• Country of origin: GFBR would like to ensure a representative distribution of delegates from different regions;
  • Background /current area of expertise: GFBR is aimed at anyone involved or interested in health research ethics, including researchers, policy‐makers and community representatives. GFBR seeks representation from many different disciplines;
  • Membership of an IRB/REC: Membership of an Institutional Review Board / Research Ethics Committee is not a prerequisite for attending GFBR, but may be taken into consideration;
  • Experience of ethics: GFBR encourage s a mixture of ‘old’ and ‘new’ faces at each forum so that participants can productively discuss issues of concern to them and gain from the perspectives of others. Applicants need not be experts in ethics;
  • Reasons for attending the meeting: GFBR seeks participants who will be able to actively contribute to the meeting and who expect to impact on research ethics and/or pursue a career in research ethics in their own country.
While there is the inevitable number of people who presumably just have to be at every such meeting (let's call them ‘old’ faces), the GFBR has succeeded in terms of attracting a fairly wide range of delegates from the global south to its meetings over the last few years. It's a small (and expensive) meeting, designed to host about 80 delegates, but it's probably a meeting as good as they come on the global bioethics scene. I truly wish there were more such events on the global bioethics events’ calendar. I do encourage you to give thought to how this sort of event can be replicated, for other areas of bioethics, ie. not the typically well‐funded area of research ethics but, say, for reproductive health, global health, and so on and so forth.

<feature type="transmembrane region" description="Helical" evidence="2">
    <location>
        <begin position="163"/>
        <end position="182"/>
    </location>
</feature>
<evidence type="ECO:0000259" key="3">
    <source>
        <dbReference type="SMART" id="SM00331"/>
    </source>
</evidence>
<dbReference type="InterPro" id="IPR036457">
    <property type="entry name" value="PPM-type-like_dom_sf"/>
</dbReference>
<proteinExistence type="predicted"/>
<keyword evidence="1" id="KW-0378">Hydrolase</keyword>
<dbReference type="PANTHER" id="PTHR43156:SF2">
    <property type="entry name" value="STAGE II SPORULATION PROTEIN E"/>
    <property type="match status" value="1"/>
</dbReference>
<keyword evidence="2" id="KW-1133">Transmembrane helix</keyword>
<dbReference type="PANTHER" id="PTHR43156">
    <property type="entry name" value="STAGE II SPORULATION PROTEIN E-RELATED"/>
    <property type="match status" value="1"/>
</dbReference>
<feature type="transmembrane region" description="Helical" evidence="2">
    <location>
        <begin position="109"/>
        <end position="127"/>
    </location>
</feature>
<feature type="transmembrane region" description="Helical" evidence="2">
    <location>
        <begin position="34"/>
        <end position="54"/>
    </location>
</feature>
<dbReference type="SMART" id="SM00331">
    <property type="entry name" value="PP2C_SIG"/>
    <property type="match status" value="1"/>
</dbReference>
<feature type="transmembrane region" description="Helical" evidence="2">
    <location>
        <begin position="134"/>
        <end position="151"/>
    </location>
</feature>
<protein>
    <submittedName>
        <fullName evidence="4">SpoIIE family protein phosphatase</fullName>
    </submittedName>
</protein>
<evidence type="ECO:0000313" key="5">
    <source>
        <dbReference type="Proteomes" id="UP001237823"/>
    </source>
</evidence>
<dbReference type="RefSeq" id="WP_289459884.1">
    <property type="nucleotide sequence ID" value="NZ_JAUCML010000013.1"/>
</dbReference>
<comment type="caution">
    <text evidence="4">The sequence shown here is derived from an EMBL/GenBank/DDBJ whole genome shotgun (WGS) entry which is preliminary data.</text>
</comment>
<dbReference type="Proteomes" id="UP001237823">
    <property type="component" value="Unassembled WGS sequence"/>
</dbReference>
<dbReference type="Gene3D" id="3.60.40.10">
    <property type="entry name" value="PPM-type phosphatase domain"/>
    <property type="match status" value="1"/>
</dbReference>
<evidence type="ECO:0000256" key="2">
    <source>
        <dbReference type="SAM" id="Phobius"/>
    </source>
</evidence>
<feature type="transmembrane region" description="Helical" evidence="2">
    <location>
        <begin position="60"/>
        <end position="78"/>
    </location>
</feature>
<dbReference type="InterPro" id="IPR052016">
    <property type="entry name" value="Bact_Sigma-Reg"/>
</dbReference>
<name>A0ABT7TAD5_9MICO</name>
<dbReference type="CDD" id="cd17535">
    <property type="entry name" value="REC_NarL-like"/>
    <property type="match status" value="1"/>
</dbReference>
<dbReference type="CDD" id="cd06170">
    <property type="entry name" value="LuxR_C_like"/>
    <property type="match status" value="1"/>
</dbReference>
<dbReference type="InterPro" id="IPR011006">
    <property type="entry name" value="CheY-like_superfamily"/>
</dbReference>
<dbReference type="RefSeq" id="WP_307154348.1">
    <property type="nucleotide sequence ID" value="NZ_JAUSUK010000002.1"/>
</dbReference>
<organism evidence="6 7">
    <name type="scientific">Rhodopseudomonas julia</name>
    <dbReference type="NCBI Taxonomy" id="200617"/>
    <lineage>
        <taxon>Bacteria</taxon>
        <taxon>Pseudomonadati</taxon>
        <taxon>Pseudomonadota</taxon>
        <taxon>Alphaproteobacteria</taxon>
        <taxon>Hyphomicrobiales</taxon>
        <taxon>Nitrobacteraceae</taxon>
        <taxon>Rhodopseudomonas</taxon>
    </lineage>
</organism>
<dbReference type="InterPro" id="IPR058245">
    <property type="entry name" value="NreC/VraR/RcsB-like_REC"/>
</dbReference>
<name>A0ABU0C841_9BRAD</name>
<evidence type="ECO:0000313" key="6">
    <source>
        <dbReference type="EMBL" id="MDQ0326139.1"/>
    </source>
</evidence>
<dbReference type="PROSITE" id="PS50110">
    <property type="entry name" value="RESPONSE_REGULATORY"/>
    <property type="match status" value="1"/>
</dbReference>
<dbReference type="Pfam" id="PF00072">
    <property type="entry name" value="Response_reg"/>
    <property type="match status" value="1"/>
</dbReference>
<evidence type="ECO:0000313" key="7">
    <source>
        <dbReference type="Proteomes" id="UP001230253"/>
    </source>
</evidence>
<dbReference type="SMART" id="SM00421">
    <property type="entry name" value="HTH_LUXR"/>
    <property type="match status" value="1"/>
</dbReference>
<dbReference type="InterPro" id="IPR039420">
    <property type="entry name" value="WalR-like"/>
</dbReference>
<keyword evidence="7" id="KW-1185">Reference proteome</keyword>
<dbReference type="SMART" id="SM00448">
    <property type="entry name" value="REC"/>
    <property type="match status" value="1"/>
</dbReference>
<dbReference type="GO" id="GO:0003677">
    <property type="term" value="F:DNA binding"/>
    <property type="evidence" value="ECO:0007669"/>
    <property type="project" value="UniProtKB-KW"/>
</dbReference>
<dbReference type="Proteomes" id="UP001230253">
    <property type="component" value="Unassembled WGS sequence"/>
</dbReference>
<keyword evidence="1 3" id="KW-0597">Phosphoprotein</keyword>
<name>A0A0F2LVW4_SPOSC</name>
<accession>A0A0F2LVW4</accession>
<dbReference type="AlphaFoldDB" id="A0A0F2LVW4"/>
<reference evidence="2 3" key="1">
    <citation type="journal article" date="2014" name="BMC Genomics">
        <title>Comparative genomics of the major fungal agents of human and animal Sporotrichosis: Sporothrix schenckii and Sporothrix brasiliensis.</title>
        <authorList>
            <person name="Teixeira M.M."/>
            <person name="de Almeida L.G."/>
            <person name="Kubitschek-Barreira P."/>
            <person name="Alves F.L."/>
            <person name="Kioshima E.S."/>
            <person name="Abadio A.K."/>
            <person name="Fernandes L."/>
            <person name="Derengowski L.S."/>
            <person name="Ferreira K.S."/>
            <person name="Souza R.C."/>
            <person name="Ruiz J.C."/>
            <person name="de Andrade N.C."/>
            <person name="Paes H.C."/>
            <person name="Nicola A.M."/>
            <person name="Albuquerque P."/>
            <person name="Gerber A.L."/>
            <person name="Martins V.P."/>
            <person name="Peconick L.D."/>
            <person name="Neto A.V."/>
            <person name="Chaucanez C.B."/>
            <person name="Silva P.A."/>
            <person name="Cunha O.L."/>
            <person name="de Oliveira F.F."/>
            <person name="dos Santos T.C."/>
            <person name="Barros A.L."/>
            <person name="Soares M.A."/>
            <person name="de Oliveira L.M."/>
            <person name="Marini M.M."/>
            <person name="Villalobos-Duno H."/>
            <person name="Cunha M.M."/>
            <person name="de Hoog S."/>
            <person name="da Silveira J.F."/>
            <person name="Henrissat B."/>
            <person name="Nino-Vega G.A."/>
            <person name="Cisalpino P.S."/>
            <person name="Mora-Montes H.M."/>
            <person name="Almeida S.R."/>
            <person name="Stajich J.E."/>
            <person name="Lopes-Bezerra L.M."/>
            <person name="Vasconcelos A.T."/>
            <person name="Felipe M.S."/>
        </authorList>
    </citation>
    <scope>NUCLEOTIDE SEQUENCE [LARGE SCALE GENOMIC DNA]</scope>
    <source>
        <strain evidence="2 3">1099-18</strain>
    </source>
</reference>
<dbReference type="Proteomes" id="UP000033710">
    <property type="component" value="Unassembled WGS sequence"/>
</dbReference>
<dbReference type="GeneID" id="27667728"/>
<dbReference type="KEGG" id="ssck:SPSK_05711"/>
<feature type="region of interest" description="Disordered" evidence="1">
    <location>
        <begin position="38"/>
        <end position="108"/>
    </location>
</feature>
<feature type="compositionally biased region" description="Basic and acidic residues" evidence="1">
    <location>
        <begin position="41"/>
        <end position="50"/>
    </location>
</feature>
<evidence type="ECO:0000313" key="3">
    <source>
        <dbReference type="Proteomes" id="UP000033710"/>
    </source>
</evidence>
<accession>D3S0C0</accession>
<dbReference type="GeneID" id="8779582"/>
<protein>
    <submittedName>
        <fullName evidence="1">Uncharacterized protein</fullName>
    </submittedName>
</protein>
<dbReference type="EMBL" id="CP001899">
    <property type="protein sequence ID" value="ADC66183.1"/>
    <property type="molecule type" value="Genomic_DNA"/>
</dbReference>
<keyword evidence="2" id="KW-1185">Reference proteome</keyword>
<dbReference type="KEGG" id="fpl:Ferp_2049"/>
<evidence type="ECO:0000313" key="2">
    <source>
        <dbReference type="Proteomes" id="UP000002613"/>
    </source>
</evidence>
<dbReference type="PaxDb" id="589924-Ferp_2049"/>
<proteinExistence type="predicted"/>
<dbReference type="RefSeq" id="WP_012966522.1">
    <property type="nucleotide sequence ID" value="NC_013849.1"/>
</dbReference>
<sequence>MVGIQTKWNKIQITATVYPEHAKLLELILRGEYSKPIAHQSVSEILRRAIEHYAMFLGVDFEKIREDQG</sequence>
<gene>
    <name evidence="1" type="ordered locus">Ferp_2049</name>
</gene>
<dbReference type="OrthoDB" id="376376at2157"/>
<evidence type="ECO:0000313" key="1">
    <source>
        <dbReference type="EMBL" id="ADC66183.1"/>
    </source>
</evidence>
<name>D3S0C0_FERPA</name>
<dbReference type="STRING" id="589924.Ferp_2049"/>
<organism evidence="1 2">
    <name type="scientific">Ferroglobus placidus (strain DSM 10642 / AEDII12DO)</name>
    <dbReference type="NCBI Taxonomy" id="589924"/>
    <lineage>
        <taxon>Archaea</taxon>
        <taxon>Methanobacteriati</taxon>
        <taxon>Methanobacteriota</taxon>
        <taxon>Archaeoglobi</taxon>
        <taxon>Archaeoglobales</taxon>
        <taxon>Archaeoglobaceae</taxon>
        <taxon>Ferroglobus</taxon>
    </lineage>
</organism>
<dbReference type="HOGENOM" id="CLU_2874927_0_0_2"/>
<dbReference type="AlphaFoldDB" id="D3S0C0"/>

Let me end this editorial by encouraging you to attend the next World Congress of the International Association of Bioethics. It will be held in Bangalore from 4–7 December 2018 under the theme Health for all in an unequal world: obligations of global bioethics and is locally hosted by SAMA, the resource group for women's health, the Forum for Medical Ethics Society, and, of course, the IAB.4 With a bit of luck (and planning) there might be a plenary dedicated to figuring out how to enable more delegates from the global south to attend such events. Why don't you propose to organise such a plenary to the India‐based hosts of the event? They might consider it quite seriously.


Bioethics - Expanding Scope

Exciting changes are coming to Bioethics. Our publisher has, essentially, removed the page limitations on our budget. That provides us, of course, with growth opportunities. We have decided, informally, to begin reviewing papers that are primarily empirical in nature and/or that are primarily legal analyses. In the past we rejected such manuscripts, typically, as desk-rejects (ie the decision was made by us Editors without further review). We will now be able to accommodate such manuscripts, provided they have significant implications for bioethics. To facilitate the competent review of such submissions we have secured in-principle agreement from two colleagues in our field, who are in the process of being appointed as Associate Editors to the journal's Editorial Board. Once that paperwork between them and the publisher is sorted out, we will formally announce who is joining the team at the journal. At that point in time our informal current arrangement will become our formal new policy.